NEW PORT RICHEY — It's hard to miss Eula and Joe Grove's Coral Reef Rock Shop. It's nestled in a 1960s house with metal awnings along Green Key Road, so close to the Gulf of Mexico that if you drive a little farther the oaks give way to scrub and eventually dead-end at the beach.
Out front is the family dive boat and a large rusted anchor from a fishing vessel known as a "smack," which probably sank off the Florida coast more than a century ago. There are carved wooden fish and mermaids and tubs of shells and sea fans and fat unpolished gemstones on tables that sit right out under the sky when the weather's fine.
Come early enough and you'll seen Henry, the great blue heron that lands on the roof and swallows the hot dogs the Groves toss him as part of their morning ritual.
"Joe and Eula are Old Florida — this place is Old Florida," raved Eleni Simeon-Oakley, a fourth-generation Floridian who owns the Get a Guru soap shop in Tarpon Springs. "It's like time-traveling in a way and so sad because of what has been done to Florida."
Simeon-Oakley and her sister, Maria Eigner, from Cedar Key, pulled off U.S. 19 on Thursday morning on a whim to browse the shop their grandmother "YaYa" used to bring them to when they were young. Eleni sat on Joe's tool box in the shop's back room where she and Maria sorted through thousands of exotic beads that the Groves sell cheaply to a loyal following of customers.
As Eleni explained, it's not just a rock shop, really but a "treasure trove" of almost any curio a person might need — or not really need at all but think they do.
After all, if you live in Florida, a $7.50 wooden mermaid and a $10 mega conch shell are the irresistible non-necessities that even a reasonably sane spender has hard time walking away from.
It's easy to spend hours and hours browsing the 1,200-square-foot house where the Groves have had their shop for nearly 40 years. Long before they moved to their current home in Gulf Harbors, the Groves raised their three children in the little house on Green Key Road.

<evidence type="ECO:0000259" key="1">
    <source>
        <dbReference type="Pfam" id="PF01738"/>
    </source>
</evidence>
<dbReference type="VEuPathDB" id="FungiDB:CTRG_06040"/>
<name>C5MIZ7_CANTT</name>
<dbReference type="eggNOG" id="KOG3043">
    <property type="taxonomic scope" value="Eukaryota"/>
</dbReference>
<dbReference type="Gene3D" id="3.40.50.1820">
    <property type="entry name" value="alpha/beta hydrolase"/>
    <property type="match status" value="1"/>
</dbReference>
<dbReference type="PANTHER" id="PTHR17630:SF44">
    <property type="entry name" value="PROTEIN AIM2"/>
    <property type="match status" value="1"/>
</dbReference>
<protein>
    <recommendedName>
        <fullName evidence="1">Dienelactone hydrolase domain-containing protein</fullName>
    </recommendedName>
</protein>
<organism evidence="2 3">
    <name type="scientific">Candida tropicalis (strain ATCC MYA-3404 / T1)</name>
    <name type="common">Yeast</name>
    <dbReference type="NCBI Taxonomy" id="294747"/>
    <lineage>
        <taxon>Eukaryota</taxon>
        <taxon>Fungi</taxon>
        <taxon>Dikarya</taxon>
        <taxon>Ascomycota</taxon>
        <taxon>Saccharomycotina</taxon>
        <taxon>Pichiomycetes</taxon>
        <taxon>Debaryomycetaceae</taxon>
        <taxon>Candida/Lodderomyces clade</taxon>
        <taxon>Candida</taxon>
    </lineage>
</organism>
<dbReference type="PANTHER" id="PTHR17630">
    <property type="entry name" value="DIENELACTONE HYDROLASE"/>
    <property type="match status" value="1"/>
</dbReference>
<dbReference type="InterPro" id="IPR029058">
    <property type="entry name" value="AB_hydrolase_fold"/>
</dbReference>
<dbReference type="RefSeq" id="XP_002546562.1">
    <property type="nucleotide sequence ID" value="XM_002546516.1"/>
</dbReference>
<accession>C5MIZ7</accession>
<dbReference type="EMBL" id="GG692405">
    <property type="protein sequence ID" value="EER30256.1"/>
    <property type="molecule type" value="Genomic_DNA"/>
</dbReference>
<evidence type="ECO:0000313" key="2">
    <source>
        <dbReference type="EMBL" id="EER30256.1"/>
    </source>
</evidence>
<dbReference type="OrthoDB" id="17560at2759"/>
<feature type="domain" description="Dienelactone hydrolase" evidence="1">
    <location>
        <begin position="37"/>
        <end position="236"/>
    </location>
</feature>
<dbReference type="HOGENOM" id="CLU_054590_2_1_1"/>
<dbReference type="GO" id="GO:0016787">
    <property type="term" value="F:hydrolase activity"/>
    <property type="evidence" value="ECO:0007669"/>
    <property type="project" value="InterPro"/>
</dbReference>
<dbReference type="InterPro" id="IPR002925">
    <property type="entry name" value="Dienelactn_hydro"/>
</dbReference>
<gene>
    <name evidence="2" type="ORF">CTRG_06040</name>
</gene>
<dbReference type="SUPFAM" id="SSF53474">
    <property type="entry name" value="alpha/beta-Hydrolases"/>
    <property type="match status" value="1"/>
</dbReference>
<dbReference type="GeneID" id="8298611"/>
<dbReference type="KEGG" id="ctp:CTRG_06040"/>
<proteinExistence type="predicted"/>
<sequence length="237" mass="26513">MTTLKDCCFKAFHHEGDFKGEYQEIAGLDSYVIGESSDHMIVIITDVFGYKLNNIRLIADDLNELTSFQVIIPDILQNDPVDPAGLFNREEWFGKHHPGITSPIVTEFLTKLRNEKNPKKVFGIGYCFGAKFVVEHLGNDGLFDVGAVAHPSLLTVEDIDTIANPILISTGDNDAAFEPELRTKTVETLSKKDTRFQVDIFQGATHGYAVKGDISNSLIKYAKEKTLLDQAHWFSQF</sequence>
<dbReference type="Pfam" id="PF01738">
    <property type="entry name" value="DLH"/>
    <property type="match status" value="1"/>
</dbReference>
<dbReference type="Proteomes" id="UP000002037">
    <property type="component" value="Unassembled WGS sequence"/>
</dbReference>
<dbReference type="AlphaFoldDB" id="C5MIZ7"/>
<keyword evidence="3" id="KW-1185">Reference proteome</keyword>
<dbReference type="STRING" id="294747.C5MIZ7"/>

Joe came to New Port Richey as a boy in the 1940s when his father traded work in the Pennsylvania steel mills for a job as a carpenter in Florida. He remembers well when U.S. 19 was little more than a country road and when Mr. Peabody and the Mermaid (1948) was filmed at Weeki Wachee Springs, then the road's most famous attraction.
"My sister had her picture taken with (actor) Ann Blyth," recalls Joe, whose class at Pierce Elementary School was so small that he still keeps in touch with his 25 classmates, all of whom are still living. He met Eula at a party when he was 16, married her, and, a little more than a decade later, started his own business with $100 and a truckload of rocks and gems he bought off a "rock hound" in Hudson.
They ran the rock shop out of the front room, where besides rocks, they sold cypress clocks Joe used to make by hand.
It's a pre-Disney relic
These days, says Eula, who along with Joe spends much of the year at trade shows, "we sell a lot more than rocks," she says.
And she's right: You can blow big bucks on a hand-carved jade koi pond that costs $10,000, or walk out with a handful of old marbles, five for $1. Heaps of shells are mounded in tubs inside and out. So are sand dollars, starfish, sea urchin lights, shark teeth, rooster conchs, glass net floats, sea beans (for good luck), agate slabs and insect-filled pine sap.
"A lot of this stuff you can't get anymore; I just still have some of it around," said Joe as he pointed out two diamondback rattlesnakes forever frozen in mid-strike. Ditto for the gator toes, the old bottles he found while diving in the Suwannee River, and the arrowheads that aren't for sale, but instead mounted as part of a display for visitors to look at.
"We're known all over the world," Eula says. "A policeman from England told us once that he was sitting in a pub and overheard the people behind him saying they love our shop."
No doubt the shop is a relic from the pre-Disney days when Florida was full of such places that offered tourists and locals a little amusement as well as a unique shopping experience.
The Groves, both 66, used to scuba dive for the shells and shark's teeth they stocked on their shelves, but now leave the diving to their grandkids.
The couple now devote much of their time to buying and selling at big wholesale trade shows. They also sell copies of Chinese artifacts, large hand-beaded salamander wall hangings and beaded birds from Africa.
Their bead collection is enormous and unusual and draws loyal customers like Nancy Brake from Traverse City, Mich., who stopped in Thursday with two friends.
"Every time I come down here I come in to buy beads," Brake says. "I've even had them mail me beads in Michigan."
Regular customers know to call first — (727) 849-0817 — to make sure the Groves aren't away at a trade show. Get there early if you want to see them feed Henry the heron on the roof.
And make sure to give yourself time to look at the huge fiberglass shark's jaw (filled with teeth Joe found) or his miniature gold mine or meteor posters or coral specimens.
Snakes, shells, and gator toes await.
As does some really lovely stuff.
"They've got kitsch and really, really fine collectibles," Simeon-Oakley said. "Coming here is like visiting the past in Florida. Even the Groves haven't changed. It's like coming home again."
Elizabeth Bettendorf can be reached at firstname.lastname@example.org.